I would now like to address a warm greeting to the people of Brazil, in particular to the city of Rio de Janeiro, which is hosting the athletes and fans from throughout the world for the occasion of the Olympiad. In a world which thirsts for peace, tolerance and reconciliation, I hope that the spirit of the Olympic Games may inspire all, participants and spectators, to fight “the good fight” and to finish the race together (cf. 2 Tim 4:7-8), hoping to obtain as a prize not a medal but something far more precious: the achievement of a civilization in which solidarity reigns, based on the recognition that we are all members of a single human family, independent of differences in culture, skin colour or religion. For the Brazilian people who, with characteristic joy and hospitality, have organized the Celebration of Sports, I hope that this may be an opportunity to overcome difficult times and to give your all to “work as a team” in order to build a safer and more just country, betting on a future full of hope and joy. May God bless you all!

أُرحّبُ بالحجّاجِ الناطقينَ باللغةِ العربية، وخاصةً بأعضاء حركة "ܠܐ ܛܕܚܐܠ" يرافقهم المطران الياس سليمان، رئيس محكمة الاستئناف المارونيّة. أيّها الإخوةُ والأخواتُ الأعزّاء،أمام يسوع لا يمكننا أن نبقى مكتوفي الأيدي وفي الانتظار، لا تخافوا من أن تقولوا له "نعم" باندفاع القلب وتجيبوا بسخاء وتتبعوه! ليبارككُم الرب!

Serdecznie witam pielgrzymów z Polski. Bracia i siostry, za waszym pośrednictwem dziękuję narodowi polskiemu i Kościołowi w Polsce za to wielkie święto młodości, jakie mogliśmy przeżywać w Krakowie. Po raz kolejny wyrażam moją wdzięczność Prezydentowi Polski, innym przedstawicielom władz, kardynałowi arcybiskupowi Krakowa i całemu Episkopatowi Polski oraz tym wszystkim, którzy na różne sposoby przygotowali i sprawili, że stało się możliwe to wydarzenie, które dało Polsce, Europie i światu znak żywej wiary, znak braterstwa i pokoju. Proszę Boga, aby ci młodzi ludzie, których spotkałem w Krakowie, zanieśli w swoich sercach iskrę Jego miłosierdzia całemu światu. Bogu Ojcu zawierzam duszę Kardynała Macharskiego, którego dane mi było nawiedzić przed jego śmiercią, która nastąpiła wczoraj! Niech Bóg wam błogosławi!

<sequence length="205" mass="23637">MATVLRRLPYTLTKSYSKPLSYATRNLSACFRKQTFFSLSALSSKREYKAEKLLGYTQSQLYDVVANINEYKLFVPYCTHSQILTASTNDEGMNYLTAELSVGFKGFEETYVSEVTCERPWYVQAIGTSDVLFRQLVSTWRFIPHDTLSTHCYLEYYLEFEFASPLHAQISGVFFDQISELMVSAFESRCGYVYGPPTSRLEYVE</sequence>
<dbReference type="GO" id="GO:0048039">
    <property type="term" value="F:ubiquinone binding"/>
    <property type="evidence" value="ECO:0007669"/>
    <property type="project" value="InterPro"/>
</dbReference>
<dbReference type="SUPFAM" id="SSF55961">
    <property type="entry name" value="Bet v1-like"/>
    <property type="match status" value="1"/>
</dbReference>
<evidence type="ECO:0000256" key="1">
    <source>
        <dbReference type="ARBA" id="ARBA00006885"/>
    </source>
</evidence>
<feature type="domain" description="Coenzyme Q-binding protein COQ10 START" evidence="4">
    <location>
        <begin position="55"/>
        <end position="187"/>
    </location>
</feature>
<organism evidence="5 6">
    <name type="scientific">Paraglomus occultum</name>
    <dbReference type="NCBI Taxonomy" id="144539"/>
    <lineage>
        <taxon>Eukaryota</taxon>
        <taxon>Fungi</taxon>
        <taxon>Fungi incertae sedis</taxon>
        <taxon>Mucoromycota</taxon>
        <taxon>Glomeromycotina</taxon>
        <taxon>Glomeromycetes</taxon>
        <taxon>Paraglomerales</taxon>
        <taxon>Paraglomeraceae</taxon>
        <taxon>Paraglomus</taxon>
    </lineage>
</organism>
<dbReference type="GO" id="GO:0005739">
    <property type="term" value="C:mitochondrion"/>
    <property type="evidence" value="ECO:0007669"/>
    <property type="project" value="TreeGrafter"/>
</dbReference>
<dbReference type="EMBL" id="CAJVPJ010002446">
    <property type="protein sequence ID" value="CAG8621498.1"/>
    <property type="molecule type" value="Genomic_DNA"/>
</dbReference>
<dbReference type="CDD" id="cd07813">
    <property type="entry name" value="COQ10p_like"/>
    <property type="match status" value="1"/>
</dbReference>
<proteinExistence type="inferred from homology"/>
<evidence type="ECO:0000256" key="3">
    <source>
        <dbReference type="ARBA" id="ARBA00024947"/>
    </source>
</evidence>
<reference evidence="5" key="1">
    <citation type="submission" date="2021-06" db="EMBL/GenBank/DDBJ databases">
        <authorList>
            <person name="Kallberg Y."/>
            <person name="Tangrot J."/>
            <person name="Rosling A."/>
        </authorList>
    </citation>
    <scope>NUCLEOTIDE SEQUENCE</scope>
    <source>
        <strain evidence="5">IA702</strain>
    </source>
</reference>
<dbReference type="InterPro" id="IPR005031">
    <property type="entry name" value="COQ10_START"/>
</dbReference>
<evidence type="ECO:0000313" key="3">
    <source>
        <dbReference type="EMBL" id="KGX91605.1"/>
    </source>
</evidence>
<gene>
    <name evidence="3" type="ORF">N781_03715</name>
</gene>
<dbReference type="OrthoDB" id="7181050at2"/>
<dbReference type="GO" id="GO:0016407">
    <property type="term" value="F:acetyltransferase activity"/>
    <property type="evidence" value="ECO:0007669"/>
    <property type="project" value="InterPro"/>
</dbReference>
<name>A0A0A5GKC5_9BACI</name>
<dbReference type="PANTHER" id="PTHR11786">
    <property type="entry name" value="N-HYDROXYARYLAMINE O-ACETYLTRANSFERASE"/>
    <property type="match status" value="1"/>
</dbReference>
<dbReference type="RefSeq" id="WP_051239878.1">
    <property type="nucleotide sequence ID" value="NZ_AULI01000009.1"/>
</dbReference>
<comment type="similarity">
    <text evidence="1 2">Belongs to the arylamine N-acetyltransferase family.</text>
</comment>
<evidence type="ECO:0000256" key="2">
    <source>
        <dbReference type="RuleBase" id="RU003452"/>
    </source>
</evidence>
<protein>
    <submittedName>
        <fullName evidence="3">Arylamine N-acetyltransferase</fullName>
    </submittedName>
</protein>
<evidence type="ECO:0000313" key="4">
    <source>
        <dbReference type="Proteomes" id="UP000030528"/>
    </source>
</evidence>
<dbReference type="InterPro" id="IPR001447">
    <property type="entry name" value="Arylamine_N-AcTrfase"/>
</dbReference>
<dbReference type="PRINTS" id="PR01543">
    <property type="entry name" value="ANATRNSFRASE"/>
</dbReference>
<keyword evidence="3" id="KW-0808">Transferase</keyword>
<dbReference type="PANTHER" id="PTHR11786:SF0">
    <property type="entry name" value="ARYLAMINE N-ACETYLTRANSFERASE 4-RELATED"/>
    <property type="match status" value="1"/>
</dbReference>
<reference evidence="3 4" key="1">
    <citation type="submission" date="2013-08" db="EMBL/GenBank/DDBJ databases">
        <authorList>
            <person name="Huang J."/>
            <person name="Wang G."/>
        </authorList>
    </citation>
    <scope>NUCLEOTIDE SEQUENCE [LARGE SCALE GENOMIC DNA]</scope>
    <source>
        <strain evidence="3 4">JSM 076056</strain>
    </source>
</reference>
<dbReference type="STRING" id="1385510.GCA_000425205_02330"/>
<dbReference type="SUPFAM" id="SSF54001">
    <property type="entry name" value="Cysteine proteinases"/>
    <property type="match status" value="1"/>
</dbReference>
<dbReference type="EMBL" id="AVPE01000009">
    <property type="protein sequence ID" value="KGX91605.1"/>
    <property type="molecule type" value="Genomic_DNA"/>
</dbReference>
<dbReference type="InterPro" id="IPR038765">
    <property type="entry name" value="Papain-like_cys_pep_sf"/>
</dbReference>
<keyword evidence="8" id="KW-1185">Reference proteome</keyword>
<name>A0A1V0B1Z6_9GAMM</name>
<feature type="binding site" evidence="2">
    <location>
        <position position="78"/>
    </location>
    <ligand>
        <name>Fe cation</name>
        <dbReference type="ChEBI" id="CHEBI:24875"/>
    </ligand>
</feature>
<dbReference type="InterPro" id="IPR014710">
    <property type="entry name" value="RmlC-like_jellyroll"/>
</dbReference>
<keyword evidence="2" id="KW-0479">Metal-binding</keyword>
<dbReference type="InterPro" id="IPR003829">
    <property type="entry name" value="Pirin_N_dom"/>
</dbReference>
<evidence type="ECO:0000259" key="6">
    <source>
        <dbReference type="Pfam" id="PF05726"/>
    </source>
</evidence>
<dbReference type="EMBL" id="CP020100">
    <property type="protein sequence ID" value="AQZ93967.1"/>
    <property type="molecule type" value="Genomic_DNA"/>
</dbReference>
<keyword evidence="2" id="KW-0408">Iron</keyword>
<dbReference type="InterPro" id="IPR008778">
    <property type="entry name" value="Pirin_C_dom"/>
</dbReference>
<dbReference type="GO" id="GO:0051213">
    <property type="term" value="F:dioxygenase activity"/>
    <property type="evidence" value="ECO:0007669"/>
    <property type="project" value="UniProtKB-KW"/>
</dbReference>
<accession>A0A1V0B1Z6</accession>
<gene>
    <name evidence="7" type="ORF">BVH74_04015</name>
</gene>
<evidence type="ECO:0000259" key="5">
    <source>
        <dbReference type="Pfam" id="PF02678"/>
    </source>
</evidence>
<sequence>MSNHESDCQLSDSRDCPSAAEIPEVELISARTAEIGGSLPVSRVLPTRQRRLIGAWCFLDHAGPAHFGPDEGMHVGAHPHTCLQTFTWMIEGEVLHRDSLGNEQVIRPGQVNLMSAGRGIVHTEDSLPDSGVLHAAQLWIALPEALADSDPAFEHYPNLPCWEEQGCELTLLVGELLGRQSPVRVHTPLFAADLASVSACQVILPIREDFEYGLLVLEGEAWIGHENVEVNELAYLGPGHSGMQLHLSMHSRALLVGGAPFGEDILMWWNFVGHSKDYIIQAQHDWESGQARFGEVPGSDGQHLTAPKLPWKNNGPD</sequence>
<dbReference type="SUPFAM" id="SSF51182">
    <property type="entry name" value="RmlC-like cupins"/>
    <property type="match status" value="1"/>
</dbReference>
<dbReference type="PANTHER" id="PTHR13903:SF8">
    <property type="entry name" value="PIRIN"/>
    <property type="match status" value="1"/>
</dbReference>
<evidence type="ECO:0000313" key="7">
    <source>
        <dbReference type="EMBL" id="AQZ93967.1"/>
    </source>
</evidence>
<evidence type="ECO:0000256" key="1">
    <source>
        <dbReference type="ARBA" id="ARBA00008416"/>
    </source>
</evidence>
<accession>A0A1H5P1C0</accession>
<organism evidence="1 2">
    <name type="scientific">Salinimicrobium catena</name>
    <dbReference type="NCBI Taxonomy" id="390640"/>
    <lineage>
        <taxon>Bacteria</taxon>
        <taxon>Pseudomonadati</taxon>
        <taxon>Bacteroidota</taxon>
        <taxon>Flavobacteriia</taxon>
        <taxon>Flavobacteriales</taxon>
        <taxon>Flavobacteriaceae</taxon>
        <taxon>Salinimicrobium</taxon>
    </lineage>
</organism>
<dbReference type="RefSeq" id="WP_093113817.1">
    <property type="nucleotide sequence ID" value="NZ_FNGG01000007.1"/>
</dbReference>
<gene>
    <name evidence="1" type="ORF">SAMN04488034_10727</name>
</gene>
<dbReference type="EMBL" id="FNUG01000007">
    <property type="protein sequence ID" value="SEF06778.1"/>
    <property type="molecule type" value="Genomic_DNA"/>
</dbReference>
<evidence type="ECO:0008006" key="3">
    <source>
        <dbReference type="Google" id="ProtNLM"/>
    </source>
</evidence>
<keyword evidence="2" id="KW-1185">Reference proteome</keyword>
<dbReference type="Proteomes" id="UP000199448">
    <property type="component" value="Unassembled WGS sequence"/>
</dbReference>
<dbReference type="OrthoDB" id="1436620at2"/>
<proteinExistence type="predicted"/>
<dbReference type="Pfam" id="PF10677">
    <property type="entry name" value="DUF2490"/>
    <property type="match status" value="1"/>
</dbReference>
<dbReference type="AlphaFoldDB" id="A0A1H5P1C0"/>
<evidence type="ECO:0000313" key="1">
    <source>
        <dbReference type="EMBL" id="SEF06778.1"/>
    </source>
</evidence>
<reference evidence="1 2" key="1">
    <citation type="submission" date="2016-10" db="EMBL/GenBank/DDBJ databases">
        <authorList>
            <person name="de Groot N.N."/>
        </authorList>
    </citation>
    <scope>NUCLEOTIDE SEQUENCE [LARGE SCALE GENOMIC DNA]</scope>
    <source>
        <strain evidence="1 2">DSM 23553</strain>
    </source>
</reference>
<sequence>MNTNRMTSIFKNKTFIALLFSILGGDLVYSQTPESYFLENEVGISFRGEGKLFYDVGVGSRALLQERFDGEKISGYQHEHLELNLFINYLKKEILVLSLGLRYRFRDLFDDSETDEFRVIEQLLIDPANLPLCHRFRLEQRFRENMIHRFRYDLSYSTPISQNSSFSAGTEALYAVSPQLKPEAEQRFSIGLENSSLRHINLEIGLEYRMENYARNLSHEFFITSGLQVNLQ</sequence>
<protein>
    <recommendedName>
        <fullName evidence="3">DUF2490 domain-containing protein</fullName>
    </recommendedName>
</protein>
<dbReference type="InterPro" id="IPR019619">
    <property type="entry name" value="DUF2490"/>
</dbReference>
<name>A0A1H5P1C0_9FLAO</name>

Cari fedeli di lingua italiana, benvenuti! Sono lieto di accogliere i giovani musicisti e ballerini del Festival del Folklore di Cori; i pellegrini del Cammino di San Benedetto e San Francesco della Diocesi di Frosinone-Veroli-Ferentino e i membri del Centro di Solidarietà di Pesaro. La visita alle tombe degli Apostoli Pietro e Paolo in occasione del Giubileo della Misericordia alimenti in tutti la fede e l’impegno in concrete opere di carità.

I address a special greeting to young people, to the sick and to newlyweds. Tomorrow we shall celebrate the memory of St John Vianney, patron saint of priests, particularly of parish priests. May his deep humility be an example to you, dear young people, to live life as a gift from God; may his trusting abandonment in Christ the Saviour sustain you, dear sick people, in your hour of suffering; and may his Christian witness give you courage, dear newlyweds, to profess your faith without shame.

Tomorrow I shall go to the Papal Basilica of St Mary of the Angels, at the Portiuncula, on the eighth centenary of the “Pardon of Assisi”, which occurred yesterday. It will be a very simple pilgrimage but highly significant in this Holy Year of Mercy. I ask you all to accompany me with your prayers, invoking the light and the strength of the Holy Spirit and the heavenly intercession of St Francis."

Papa Benedict XVI's words about his Apostolic Journey to Poland
- in Croatian, English, French, German, Italian, Portuguese & Spanish

"Dear Brothers and Sisters,
Today, I would like to review with you the stages of the Apostolic Journey that I was able to make to Poland in the past few days. I thank the Polish Bishops and particularly the Metropolitan Archbishops of Warsaw and Krakow for their enthusiasm and care in preparing for this Visit. I renew the expression of my gratitude to the President of the Republic and to the different Authorities of the Country, as well as to all those who worked together for the success of this event. Above all, I want to say a big "thank you" to the Catholics and to the entire Polish People; I felt them clustered round me in an embrace full of human and spiritual warmth. And many of you saw me on television. It was a true expression of catholicity, of the Church's love expressed in love for the Successor of Peter.